[Illustration: VIEW INTO THE SAALE VALLEY NEAR JENA Drawing by GOETHE]
LETTERS TO WILHELM VON HUMBOLDT AND HIS WIFE
TRANSLATED BY LOUIS H. GRAY, PH.D. GOETHE TO KAROLINE VON HUMBOLDT
January 25, 1804.
How many an hour have I thought of you with genuine and lively interest; and nearly every time I have marveled at the outrageous intention which correspondents can express, that, when far apart, they will write to each other once a month. Distance absolutely precludes interest in trifles that are close to us; how can we tell each other our daily joys and sorrows, when the voice which speaks must wait so long for the sound of the answering voice; and then those unexpected chances happen which in an instant destroy our careful plans so that, when we would continue, we know not where we should begin.
This time, in remembrance of so much that has passed, and in anticipation of so much that is to be, I intend to write you a long letter that the stream may run once more.
Meanwhile you have suffered a bitter loss, of which I shall not speak. I trust that all the agencies which nature has contrived for man to alleviate such woes may have been and may in the future be at your behest; for they alone can repair the evil they have wrought.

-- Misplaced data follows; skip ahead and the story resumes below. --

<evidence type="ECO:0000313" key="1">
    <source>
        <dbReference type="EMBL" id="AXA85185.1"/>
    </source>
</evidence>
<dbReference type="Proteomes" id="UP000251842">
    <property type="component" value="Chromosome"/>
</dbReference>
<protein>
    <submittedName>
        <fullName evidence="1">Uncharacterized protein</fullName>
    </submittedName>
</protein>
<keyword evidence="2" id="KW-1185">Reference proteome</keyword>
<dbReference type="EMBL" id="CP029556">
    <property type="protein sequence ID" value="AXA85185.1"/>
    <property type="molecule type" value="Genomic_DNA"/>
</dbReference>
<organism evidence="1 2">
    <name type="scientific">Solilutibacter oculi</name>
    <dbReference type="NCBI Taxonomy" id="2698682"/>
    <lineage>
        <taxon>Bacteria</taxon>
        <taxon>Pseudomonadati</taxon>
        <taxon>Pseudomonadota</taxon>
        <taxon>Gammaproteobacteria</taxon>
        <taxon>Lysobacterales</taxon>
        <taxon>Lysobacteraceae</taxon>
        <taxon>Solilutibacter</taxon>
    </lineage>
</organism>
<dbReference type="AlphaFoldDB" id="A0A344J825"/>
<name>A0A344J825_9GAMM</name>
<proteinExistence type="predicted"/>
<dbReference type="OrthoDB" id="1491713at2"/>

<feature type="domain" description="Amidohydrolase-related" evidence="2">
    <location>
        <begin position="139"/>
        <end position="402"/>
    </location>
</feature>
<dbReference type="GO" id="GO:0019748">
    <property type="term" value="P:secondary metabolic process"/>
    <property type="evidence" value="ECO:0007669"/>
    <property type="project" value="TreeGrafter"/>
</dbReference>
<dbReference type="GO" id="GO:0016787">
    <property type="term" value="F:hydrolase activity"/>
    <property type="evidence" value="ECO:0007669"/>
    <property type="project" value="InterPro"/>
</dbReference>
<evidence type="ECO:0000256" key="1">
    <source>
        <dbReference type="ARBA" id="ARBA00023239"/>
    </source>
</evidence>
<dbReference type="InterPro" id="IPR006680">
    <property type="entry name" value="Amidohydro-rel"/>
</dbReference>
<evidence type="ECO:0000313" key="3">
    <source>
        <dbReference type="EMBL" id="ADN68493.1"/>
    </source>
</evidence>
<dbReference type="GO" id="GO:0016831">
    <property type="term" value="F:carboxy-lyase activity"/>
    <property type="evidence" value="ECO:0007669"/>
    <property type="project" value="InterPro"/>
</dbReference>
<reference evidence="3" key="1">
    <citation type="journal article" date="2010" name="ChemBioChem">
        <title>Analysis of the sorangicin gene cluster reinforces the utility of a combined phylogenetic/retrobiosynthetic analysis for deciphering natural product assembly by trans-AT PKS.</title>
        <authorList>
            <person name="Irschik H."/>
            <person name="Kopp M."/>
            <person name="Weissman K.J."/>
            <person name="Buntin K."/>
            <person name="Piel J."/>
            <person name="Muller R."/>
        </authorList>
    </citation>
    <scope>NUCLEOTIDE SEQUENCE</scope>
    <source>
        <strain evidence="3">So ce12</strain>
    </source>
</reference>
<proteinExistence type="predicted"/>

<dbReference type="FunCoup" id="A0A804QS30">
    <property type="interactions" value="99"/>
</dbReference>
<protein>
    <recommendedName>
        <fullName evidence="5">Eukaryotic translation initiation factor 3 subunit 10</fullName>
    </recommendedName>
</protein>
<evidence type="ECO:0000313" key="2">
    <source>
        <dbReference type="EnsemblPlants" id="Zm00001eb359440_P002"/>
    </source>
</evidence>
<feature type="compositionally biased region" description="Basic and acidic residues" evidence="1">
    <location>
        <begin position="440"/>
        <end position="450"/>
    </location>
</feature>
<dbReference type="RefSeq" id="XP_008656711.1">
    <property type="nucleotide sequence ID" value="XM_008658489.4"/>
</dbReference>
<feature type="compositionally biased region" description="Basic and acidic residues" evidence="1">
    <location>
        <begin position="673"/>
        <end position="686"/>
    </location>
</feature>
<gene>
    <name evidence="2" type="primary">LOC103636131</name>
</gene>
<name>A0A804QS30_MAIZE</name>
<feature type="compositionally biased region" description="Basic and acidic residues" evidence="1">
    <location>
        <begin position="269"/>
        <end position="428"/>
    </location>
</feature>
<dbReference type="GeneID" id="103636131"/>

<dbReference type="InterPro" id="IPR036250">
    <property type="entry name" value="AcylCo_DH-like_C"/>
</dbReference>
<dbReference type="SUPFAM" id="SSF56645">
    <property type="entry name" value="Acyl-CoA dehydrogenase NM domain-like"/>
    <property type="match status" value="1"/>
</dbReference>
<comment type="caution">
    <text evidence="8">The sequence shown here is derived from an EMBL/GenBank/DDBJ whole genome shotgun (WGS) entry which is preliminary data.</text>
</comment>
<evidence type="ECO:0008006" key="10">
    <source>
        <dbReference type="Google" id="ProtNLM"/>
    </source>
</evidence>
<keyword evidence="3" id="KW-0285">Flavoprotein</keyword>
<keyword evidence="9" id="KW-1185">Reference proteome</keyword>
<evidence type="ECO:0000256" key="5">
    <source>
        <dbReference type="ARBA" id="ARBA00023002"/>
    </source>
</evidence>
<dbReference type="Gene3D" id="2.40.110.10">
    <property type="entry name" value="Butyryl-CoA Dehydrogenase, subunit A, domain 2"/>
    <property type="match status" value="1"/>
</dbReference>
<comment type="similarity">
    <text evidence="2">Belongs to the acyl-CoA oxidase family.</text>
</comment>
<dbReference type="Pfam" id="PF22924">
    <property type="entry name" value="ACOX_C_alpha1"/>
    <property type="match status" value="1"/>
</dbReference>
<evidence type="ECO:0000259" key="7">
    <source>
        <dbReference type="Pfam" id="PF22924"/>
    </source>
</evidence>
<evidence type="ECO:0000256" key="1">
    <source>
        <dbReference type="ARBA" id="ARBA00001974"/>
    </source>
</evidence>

Fernow has come to us; he bears himself gallantly and well, though an unfortunate fever has given him a deal of trouble. Since he is in earnest about what he does, and is essentially of an honest disposition, we are having a good, profitable, and pleasant time together.
Riemer is staying with my August, and I hope they will get along right well together.
Schiller is continually advancing with great strides, as usual; his Tell is magnificently planned and, so far as I have seen it, executed in masterly fashion.
I myself have been placed, by the swindling spirit which has come over the gentlemen of Jena, and especially over the proprietors of the Allgemeine Literatur-Zeitung, under the lamentable necessity of again laboring in person on behalf of this antiquated body of municipal teachers, wherein I have lost nearly four months of my own time—not precisely because I did much, but because, notwithstanding, everything had to be done, and everything that must be done takes time; and thus for the last three months I have been unable to present you with even a single little poem.
Meanwhile life has brought us much of interest. Professor Wolf of Halle spent two weeks with us; Johannes von Mueller is here now; and for four weeks Madame de Stael has also honored us with her presence.
The drawings of the late Herr Carstens, which Fernow brought with him, have given me much pleasure, since through them I have first learned to know this rare talent, which, alas, was held back by circumstances in earlier days, and which at last was mown down even yet unripe.